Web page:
Rhonda Cornum: There are many things that could be done to attract more people to the sport of purebred dogs, and these could be done at the individual level as well as at the level of the American Kennel Club. We must admit that huge clusters discourage everyone except retired people and professional participants. This is a big problem when what we need is young people to participate. But young people with children have jobs, and kids go to school; they can only show on weekends. So, they start off at a big disadvantage, as they can only show two out of four or five days. In addition, the scarcity of local shows (kennel clubs in different cities, and often in different states, now join clusters) means hotels and long-distance driving, making an already expensive sport even
more expensive.

The American Kennel Club could offer an amateur conformation championship, just like it does an amateur field championship. The dog would not need to be owned by the person showing, it would just need to be an amateur, like field trials. This is essentially how dog showing is done in Europe and, there is no doubt, amateur owners are the vast majority of participants, and definitely more
young people are showing. I would suggest every kennel club that participates in a cluster should be required to hold a weekend “Amateur Show” for each cluster the AKC approves. It could be much less expensive than “Open” shows; there could be more outdoor shows and we could eliminate the requirement for electricity. When I started showing dogs, we brought them clean and groomed; we did not require acres of air-conditioned grooming space with outlets for blow dryers. I truly believe we could fill these shows with younger, amateur participants. And these people would be the basis for the breeders of the future.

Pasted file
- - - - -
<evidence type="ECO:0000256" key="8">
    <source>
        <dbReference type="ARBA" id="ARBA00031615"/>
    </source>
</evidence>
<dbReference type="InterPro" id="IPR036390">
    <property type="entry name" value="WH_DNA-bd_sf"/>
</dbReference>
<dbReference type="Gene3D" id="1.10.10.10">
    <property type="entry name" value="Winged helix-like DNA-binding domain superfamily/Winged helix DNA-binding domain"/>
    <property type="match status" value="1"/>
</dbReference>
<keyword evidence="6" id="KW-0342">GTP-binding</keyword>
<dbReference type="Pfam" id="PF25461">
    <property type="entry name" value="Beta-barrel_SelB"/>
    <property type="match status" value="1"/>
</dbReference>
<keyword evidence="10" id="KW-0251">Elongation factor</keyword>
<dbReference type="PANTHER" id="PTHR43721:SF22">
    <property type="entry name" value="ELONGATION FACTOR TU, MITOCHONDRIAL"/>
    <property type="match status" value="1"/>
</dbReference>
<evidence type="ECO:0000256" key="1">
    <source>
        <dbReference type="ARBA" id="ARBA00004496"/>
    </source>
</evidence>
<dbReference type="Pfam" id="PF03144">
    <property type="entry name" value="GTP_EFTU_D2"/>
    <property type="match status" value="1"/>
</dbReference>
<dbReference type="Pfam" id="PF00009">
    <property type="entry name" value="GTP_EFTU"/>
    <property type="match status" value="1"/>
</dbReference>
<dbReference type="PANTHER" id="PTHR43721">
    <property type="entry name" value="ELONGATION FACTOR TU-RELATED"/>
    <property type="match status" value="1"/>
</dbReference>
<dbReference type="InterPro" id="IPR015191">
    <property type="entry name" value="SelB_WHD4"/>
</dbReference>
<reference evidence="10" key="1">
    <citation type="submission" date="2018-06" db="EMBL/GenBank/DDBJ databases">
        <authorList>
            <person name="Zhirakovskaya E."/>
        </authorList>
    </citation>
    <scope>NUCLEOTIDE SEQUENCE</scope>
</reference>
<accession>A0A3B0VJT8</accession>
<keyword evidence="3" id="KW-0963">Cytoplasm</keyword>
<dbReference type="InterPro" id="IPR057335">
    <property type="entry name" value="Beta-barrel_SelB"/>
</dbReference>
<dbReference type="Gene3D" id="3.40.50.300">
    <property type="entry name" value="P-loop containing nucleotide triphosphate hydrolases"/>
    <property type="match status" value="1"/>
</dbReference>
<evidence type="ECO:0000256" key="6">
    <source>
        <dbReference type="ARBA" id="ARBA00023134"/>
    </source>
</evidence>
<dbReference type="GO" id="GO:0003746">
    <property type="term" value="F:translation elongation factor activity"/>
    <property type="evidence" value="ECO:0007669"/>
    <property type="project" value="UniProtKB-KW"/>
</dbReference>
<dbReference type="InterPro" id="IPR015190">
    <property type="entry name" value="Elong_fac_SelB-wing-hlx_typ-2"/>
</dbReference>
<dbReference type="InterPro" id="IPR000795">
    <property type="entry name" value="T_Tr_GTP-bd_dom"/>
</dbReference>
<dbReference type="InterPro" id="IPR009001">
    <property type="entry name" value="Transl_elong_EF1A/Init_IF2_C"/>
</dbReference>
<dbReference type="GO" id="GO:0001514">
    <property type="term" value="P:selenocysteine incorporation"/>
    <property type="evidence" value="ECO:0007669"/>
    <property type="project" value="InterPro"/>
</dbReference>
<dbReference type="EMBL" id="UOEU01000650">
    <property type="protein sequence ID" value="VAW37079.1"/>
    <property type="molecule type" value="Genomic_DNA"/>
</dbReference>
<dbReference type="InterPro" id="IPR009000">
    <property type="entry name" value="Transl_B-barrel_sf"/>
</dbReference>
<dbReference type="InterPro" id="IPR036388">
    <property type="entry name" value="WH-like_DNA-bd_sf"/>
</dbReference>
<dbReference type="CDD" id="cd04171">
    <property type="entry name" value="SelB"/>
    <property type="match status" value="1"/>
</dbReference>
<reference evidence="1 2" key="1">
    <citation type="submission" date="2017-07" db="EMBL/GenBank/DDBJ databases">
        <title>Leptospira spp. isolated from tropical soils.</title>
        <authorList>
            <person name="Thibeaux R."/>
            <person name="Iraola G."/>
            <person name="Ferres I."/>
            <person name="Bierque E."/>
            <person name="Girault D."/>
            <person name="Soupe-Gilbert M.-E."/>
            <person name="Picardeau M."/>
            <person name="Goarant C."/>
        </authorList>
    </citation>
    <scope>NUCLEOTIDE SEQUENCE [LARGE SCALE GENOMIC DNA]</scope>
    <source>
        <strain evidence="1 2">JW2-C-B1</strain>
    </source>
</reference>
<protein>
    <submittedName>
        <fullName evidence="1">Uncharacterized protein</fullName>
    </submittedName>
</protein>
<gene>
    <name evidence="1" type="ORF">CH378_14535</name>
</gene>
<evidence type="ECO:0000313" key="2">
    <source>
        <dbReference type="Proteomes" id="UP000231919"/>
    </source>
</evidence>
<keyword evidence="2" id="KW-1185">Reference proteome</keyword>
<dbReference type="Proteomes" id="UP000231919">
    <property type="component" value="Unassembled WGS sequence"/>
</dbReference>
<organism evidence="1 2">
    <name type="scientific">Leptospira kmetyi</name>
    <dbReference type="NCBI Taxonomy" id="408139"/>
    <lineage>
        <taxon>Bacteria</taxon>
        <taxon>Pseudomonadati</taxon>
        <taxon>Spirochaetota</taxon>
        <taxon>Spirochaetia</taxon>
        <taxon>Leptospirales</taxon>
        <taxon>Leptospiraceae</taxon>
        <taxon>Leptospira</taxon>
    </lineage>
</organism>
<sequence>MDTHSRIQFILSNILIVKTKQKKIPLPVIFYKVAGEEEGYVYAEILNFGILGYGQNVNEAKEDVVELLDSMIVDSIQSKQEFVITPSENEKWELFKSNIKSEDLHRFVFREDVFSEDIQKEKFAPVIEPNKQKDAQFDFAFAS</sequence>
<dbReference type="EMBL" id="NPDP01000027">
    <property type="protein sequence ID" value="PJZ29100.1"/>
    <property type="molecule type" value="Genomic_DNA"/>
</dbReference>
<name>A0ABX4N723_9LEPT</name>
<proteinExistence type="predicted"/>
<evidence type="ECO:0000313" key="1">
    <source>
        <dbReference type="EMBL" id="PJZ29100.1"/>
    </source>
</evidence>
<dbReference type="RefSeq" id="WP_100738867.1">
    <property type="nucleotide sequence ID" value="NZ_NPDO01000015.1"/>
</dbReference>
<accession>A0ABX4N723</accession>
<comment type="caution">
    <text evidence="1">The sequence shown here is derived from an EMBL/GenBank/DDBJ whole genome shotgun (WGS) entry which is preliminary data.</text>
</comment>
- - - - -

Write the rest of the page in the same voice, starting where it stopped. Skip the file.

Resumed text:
I think the limited registration concept has decreased participation in the sport of purebred dogs. I feel sure it has contributed to the profusion of “designer” dogs because people are actually able to buy a “something-poo” without strings attached. I know some purebred breeders who are selling all of their puppies with limited registration. They supposedly don’t want “unworthy” dogs to
be bred. But I don’t know anyone who started off their lives in purebred dogs with the best dog in America, unless their parents were already into dogs. I am sure I did not, but I had a wonderful dog, had a wonderful time, and strived to improve upon where I started. I believe breeders should actually sell the puppies. Breeders can then help the few buyers who later want to breed to have one “just like her.

We can help those owners evaluate the dogs, and remind them that the most important things about having a litter of puppies are:
  • Improving upon what you have, and;
  • Finding appropriate homes for all these little dogs.

This is how I have gotten new people into the sport.


Where do you see your breeding program in the next decade or two?

Rhonda Cornum: Well, I hope to continue what we are doing. Again, I think what Munroc can contribute is the emphasis on dual dogs and the opportunity to bring excellent genes into the US gene pool from overseas and vice versa.

While preparing for this interview, I reviewed the stud dogs we have used:
  • Hunter – Bred in England and Lived in Germany;
  • Skipper – Bred in Australia, Lived in Germany;
  • Shadow – Bred in Scotland, Lived in Germany;
  • Arnie – Bred in Scotland, Lived in Scotland;
  • Linel – Bred in France, Lives in France;
  • Truman – Bred in Scotland, Lives in Germany;